Location: 368A Heady Hall
Description: Nathan Hendricks
"The Economic Benefits from Innovations to Reduce Heat and Water Stress in Agriculture"
Abstract: A key challenge in determining the optimal research and development (R&D) investment portfolio for adapting to climate change in agriculture is to understand the benefits from reducing alternative sources of climate damages. Growing evidence demonstrates a robust negative effect of extreme heat by regressing land values or crop yield on nonlinear functions of temperature and precipitation, but these studies are not able to separately identify the impacts of heat and water stress because higher temperatures cause damages through both mechanisms. To resolve the identification problem, I introduce measures of water deficit and water surplus from a water balance model into a regression analysis that estimates the nonlinear impacts of heat and water stress on nonirrigated rental rates in the central United States. The results indicate rental rate losses of 38% ($10.8 billion annually) by mid-century due to climate change in scenario RCP 4.5. I find that 65.0% of the projected damages are due to heat stress, 32.8% due to increasing water deficit, and 3.2% due to increasing water surplus. Large potential damages provide a strong rationale for significant R&D effort to adapt to climate change with a greater overall priority on reducing heat stress. However, the optimal R&D portfolio varies spatially since the source of damages varies spatially.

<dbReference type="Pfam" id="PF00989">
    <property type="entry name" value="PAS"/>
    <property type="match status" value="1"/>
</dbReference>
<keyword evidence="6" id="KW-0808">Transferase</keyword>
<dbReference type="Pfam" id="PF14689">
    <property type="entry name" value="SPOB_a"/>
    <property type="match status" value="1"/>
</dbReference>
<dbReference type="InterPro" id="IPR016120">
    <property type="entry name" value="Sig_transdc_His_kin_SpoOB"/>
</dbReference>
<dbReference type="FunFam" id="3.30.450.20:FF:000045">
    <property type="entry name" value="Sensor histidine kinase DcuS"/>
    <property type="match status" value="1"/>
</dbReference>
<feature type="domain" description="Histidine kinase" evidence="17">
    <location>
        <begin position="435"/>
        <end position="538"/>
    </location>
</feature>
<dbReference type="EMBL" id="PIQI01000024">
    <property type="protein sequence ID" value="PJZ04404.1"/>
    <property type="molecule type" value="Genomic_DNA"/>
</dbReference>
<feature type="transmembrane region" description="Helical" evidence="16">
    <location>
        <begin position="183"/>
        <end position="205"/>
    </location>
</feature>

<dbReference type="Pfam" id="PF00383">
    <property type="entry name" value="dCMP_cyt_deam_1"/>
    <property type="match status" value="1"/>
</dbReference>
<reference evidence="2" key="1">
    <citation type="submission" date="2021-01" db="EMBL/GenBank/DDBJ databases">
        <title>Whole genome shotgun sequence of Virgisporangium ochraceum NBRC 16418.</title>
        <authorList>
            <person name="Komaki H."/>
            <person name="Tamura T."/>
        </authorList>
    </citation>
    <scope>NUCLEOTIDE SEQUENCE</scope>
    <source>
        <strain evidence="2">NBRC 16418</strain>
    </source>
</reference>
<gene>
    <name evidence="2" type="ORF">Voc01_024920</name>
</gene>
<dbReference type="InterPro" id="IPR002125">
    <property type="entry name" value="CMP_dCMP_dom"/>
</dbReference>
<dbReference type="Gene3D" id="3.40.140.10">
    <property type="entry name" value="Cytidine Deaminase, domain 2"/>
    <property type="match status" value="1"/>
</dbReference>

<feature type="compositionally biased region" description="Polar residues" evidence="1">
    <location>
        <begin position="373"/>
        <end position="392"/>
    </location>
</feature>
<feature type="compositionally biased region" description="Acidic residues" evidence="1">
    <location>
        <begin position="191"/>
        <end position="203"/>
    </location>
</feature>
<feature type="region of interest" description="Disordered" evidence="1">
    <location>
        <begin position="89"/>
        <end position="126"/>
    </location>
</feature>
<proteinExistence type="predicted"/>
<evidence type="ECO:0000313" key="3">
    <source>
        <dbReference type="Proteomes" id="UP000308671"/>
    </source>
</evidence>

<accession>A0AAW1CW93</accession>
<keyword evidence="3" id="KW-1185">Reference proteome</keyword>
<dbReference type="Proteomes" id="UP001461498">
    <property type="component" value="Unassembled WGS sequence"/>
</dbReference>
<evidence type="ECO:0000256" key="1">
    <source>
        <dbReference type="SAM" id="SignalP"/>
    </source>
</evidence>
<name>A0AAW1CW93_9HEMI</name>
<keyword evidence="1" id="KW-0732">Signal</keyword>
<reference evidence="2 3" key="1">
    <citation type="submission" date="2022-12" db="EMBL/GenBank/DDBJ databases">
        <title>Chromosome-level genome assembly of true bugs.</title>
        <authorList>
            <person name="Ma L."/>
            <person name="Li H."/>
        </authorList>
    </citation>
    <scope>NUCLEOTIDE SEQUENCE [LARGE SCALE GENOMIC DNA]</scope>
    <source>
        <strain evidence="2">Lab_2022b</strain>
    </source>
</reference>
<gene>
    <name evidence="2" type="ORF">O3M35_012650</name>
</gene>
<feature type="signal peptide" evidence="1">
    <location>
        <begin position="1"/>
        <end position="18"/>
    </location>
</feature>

Contact Person: Wendong Zhang